The Heads of Pacific Islands Corrections Conference (HOPICC) is a fairly young organization established at the first Conference in Honiara, Solomon Islands in 2007. The idea to establish the HOPICC arose during the 26th Asia & Pacific Conference of Correctional Administrators (APCCA) in New Zealand in 2006. Correctional Heads from the Pacific moved a motion that Pacific Island Countries should first conduct it’s meeting in order to discuss issues that smaller island countries might like to be raised in APCCA as a collective voice. This was a logical idea because small island countries face difficulty in attending APCCA due mainly to financial constraint. As a follow up to that development it was reported during the 27th APCCA in Hanoi, Vietnam, that twelve (12) countries attended the first HOPICC in Honiara from 6 – 10 August 2007.
The H0PICC is committed to enhancing better correctional practices with a view to contribute to a safer community in the Pacific. Our memberships are mainly drawn from the Forum Island countries within the correctional jurisdiction.
The Fiji Prison and Corrections Service (FPCS) are responsible for the management and supervision of over 900 prisoners in a system, which comprises of 13 prison correctional institutions. Six are classified while seven remain unclassified prison institutions.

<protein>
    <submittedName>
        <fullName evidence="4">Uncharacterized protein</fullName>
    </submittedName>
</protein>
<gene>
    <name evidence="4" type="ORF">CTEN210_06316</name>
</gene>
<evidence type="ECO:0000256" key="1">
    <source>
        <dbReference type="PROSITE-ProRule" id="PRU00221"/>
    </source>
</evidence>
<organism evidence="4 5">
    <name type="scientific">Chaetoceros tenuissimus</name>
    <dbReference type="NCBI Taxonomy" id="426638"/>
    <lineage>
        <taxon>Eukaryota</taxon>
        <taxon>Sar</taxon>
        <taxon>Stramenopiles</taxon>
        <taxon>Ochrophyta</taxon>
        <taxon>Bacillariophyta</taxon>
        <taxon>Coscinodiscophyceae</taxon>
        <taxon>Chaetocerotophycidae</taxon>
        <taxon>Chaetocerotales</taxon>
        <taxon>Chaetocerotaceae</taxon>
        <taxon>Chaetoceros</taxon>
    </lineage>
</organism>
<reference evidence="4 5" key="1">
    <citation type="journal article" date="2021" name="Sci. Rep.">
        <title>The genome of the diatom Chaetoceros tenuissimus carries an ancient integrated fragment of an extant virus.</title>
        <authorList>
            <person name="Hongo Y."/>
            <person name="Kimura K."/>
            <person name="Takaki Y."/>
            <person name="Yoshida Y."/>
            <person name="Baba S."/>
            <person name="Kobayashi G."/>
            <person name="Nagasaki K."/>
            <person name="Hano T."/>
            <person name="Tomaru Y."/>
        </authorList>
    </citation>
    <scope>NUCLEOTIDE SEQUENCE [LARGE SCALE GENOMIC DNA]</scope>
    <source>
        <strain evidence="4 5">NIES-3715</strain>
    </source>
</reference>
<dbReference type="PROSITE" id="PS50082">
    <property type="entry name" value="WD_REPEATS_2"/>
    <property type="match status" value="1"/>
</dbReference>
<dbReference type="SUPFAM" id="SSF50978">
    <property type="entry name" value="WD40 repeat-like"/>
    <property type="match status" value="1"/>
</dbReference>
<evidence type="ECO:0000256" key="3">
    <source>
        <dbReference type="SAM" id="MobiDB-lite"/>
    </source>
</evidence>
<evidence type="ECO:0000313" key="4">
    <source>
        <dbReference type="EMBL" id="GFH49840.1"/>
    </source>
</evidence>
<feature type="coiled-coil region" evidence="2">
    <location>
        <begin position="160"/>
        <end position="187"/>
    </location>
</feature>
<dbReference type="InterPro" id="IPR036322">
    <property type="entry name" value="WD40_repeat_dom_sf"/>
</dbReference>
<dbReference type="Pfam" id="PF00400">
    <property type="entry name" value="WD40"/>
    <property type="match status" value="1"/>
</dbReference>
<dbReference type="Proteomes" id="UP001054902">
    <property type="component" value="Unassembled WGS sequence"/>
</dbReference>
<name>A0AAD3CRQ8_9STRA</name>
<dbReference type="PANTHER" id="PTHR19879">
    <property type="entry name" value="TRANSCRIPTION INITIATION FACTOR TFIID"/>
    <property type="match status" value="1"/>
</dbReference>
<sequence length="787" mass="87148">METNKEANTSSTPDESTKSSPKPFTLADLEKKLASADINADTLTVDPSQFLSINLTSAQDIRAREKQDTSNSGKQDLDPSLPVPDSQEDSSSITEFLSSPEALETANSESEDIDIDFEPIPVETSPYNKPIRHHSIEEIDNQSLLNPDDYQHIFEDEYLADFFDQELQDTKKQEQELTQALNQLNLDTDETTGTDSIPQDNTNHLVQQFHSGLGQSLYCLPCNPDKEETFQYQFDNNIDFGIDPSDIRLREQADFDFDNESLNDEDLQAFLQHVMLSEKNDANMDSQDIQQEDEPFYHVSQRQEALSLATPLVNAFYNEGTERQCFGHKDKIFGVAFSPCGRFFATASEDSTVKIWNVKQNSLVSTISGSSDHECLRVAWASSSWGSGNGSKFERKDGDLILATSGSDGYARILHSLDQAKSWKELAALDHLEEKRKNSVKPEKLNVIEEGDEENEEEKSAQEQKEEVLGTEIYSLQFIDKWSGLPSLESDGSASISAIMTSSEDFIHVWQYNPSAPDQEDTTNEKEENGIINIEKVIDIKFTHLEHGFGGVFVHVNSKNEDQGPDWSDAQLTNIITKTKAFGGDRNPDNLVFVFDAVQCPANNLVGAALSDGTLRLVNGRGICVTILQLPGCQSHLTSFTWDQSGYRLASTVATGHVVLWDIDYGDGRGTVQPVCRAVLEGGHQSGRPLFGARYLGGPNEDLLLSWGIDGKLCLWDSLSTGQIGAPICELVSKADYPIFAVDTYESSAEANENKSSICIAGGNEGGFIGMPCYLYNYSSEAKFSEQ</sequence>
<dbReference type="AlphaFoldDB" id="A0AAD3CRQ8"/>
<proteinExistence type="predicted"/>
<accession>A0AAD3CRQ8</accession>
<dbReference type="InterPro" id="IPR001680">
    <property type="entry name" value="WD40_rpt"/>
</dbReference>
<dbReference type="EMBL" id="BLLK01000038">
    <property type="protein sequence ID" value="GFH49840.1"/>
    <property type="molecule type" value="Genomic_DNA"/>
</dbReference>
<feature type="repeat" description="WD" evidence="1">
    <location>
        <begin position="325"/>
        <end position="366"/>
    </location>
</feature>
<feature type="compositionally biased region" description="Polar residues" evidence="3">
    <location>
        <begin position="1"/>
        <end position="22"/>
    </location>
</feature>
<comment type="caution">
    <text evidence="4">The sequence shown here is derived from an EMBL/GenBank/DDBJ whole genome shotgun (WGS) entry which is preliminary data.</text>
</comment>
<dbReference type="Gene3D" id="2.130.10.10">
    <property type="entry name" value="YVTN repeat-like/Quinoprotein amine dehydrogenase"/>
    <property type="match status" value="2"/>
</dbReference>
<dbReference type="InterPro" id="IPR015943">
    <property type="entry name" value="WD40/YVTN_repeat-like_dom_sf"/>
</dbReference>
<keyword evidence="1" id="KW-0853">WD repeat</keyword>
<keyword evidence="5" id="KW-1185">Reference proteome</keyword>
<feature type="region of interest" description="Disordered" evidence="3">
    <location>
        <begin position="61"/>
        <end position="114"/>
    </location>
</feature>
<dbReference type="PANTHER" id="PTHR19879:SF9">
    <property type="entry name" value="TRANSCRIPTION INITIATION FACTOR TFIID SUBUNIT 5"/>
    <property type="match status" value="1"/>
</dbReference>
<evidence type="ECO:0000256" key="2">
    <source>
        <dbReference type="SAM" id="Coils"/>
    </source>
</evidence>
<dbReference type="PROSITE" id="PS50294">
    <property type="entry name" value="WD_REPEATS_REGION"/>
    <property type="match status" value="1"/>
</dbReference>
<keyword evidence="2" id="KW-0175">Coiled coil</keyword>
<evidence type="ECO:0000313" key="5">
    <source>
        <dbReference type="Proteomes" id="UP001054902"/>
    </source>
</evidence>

It has a budget of $F13.7m. About 50% of that budget is allocated to the salaries and allowances of the 534 officers employed.
In-depth or structured rehabilitation programmes are concentrated in the classified prisons as opposed to ad-hoc programmes introduced in unclassified prisons. Typical programmes include educational skills, spiritual development, recreational activities and cognitive behaviour programmes. Significant reform programmes started early last year following the passing of the Prisons and Corrections Act 2006. Key changes revolve around developing better training modules conducive to the changes from containment to one of correctional, robust training of staff, compliance with international standards, and commercialization of prison industries; enhance public engagement and improve visibility through community partnership. These strategies are aimed at elevating the professional integrity and image of the Fiji Prisons & Corrections Service.
The conference will allow participants to appreciate and challenge the various innovative programmes taking place in Prisons with the ultimate aim to attract an overwhelmingly positive public support.